One of Doral’s largest tracts of land is headed back to market with a new owner after a bankruptcy judge issued a favorable ruling for bondholders in a sharply contested reorganization case.
BTI Partners owns the nearly 120 acres — once planned for a mixed-use project during the boom years — and owns the tract’s community development district bonds.
Weeks after winning control of the site through a bankruptcy auction, Hollywood-based BTI said it wants to break up the site of the failed Landmark at Doral project, later renamed Town Center at Doral. The breakup is to make it more attractive to potential buyers representing various real estate sectors.
BTI plans to market the northern portion of the site for residential use, said Noah Breakstone, a BTI principal. The parcel, northeast of Northwest 107th Avenue and 58th Street, comes on the market at a time when developers are targeting Doral for some of the region’s newest residential communities.
The southern part of the tract would be marketed for commercial and multifamily use. The eastern portion would be targeted for light industrial and flex space use. For now, BTI plans to use in-house marketing efforts to seek buyers.
“The three different tracts are going to be offered independently,” Breakstone said. He added the company has not established asking prices and will let the market determine values.
The proposed Landmark at Doral was to include 1,109 homes, 230,000 square feet of light industrial space and 188,000 square feet of retail and office space. Its developer, the late Elie Berdugo, secured site plan approval for the project before he died in 2008, the same year the real estate and financial markets collapsed. The project never materialized, the site was mostly abandoned, and nearly $71 million in CDD bonds issued in 2006 went unpaid. The CCD bonds were to help pay for the project’s infrastructure.
The Landmark at Doral Community Development District sued Berdugo’s Town Center and its affiliates in Miami-Dade Circuit Court to take title to the land in 2008. But the foreclosure case was put on hold in September 2011 after Town Center filed for bankruptcy protection.
Hoping to get the property at a discounted price, Miami developer Pedro Martin agreed to give Town Center up to $20 million to fund its reorganization plan in exchange for the land. Breakstone’s company, which owns the Landmark at Doral CDD bonds, opposed Martin’s plan and came up with an alternative reorganization plan. Breakstone’s plan called for the bankruptcy auction.
Martin’s Terra World Investments ended up in a legal standoff with the CDD, which also wanted the land. The CDD — whose secured claim had priority over other creditors — was owed $30.3 million from A bonds, excluding interest, and $41.18 million from B bonds.
On June 22, U.S. Bankruptcy Judge Robert Mark confirmed BTI’s plan and the auction. At the public sale, the district and BTI jointly acted as the stalking-horse bidder with a bid starting at $67.5 million and a maximum credit bid of $79 million. The district and BTI won as the sole bidder. The land sale closed June 29.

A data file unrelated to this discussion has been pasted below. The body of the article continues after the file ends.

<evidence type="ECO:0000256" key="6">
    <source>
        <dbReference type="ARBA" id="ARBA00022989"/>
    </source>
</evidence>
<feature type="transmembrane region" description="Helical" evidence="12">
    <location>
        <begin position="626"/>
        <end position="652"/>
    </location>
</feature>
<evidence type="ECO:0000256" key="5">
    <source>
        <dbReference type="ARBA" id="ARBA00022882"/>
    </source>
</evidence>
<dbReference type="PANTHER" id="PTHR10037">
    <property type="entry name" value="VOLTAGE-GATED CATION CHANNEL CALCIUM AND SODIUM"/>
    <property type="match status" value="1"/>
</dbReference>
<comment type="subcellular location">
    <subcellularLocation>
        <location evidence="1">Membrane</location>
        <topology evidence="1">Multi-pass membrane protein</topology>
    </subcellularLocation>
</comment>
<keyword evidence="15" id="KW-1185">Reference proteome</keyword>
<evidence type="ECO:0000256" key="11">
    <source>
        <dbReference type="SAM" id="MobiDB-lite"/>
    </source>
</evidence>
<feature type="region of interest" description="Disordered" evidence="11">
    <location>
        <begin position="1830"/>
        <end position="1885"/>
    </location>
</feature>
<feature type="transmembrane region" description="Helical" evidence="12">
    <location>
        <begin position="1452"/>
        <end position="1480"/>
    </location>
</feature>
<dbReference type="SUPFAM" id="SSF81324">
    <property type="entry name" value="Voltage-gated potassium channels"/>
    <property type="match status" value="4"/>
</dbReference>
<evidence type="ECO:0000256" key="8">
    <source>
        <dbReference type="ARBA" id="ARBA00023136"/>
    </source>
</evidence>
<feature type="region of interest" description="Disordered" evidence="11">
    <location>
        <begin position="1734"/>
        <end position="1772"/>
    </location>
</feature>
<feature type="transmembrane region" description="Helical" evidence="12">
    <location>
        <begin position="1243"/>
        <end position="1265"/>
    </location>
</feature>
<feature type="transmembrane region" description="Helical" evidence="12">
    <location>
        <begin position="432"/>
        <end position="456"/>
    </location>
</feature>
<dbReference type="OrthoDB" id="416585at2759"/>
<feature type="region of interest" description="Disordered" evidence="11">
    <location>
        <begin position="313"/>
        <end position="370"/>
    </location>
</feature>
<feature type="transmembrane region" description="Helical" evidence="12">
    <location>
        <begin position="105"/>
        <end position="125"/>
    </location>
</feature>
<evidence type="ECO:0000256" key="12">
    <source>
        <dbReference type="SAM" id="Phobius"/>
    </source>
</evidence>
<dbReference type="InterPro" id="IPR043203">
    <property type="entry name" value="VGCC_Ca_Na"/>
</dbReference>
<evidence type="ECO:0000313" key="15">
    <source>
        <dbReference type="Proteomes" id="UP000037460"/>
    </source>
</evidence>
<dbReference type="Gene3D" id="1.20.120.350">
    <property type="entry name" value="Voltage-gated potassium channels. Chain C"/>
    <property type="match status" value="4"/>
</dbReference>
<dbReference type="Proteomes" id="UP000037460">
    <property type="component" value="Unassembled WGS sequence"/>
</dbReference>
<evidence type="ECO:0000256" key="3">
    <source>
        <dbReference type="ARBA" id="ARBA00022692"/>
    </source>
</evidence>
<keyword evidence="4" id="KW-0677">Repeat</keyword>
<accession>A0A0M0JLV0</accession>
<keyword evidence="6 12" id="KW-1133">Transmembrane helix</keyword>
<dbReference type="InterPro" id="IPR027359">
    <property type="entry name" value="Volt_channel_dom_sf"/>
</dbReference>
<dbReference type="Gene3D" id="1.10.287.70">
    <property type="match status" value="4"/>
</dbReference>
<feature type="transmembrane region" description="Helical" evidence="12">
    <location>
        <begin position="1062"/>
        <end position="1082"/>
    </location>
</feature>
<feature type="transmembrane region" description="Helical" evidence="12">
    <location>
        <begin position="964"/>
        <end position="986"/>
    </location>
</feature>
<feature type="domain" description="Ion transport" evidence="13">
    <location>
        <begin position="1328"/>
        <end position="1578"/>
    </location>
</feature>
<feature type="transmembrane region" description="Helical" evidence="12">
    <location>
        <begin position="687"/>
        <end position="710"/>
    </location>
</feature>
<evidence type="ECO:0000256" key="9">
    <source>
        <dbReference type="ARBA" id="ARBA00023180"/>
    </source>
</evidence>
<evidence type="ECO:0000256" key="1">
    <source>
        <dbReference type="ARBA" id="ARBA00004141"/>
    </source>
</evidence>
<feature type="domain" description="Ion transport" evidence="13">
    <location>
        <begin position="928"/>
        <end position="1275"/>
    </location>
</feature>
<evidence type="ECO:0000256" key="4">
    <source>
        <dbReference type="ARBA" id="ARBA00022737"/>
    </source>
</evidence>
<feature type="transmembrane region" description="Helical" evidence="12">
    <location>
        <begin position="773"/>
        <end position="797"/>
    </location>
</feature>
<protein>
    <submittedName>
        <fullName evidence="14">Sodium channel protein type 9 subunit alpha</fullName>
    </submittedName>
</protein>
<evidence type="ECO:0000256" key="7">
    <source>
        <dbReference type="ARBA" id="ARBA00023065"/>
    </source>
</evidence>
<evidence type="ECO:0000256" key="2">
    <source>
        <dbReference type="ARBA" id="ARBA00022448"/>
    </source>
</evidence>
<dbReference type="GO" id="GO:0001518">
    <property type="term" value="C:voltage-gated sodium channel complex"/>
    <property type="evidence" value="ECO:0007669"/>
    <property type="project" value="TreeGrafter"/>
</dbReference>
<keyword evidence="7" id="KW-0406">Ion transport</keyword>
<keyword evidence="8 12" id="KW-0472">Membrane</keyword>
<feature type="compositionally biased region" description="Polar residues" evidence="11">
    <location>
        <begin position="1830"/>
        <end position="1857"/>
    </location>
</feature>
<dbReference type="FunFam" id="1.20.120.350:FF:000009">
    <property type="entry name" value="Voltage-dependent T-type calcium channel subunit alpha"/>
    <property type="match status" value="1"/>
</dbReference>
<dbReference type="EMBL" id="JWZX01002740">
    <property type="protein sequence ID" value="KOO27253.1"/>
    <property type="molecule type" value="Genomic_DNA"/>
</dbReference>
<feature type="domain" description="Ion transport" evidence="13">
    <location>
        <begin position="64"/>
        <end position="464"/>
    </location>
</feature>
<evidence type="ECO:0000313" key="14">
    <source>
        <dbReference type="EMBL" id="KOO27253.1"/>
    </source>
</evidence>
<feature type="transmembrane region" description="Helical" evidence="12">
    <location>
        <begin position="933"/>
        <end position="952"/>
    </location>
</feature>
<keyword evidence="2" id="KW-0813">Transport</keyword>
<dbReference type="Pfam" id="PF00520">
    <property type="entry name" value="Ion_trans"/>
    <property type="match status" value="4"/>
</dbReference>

By gaining control of the land, BTI recovered part of the debt and extinguished the B bonds, Breakstone said. Still, the A bonds could stay in place after the three parcels are sold, he added. “We will decide on each individual tract whether the bonds remain or not as we take it to market,” he said.
Whether Terra will look to buy one of the development sites is unclear.
“We recognize the value and interest in developing homes in Doral and feel Landmark could be an opportunity if planned correctly consistent with the city’s overall vision,” Terra’s principal David Martin recently told the DBR. Terra is one of the most active residential developers in the city west of Miami International Airport.
‘A Good Win’
The fact that the judge sided with the district and BTI, rather than Berdugo’s Town Center, sent a strong message to the bond market, said Miami attorney Phillip M. Hudson III, who represented BTI.
“It was a good win for bondholders to protect their rights,” he said.
Hudson, a partner with Arnstein & Lehr, said there is little bankruptcy case law involving CDDs so the case “clarifies the law in a very positive way” for bondholders.
“We were facing a situation where a third-party developer [Terra] was trying to come in and get the land at a discount and cram the bonds down,” said Hudson’s co-counsel Betty M. Shumener. “Bonds are not like ordinary debt. It would have been pretty devastating public policy issue had they succeeded doing it.”
Shumener, a partner with Shumener, Odson & Oh in Los Angeles, said a ruling in favor of the third-party developer could have chilled the bond market by sending a message that bond debt can be restructured in bankruptcy like any ordinary debt.
“It would have created a very bad precedent had it not gone the way it went,” she said.
Source: Paola Iuspa-Abbott, DBR
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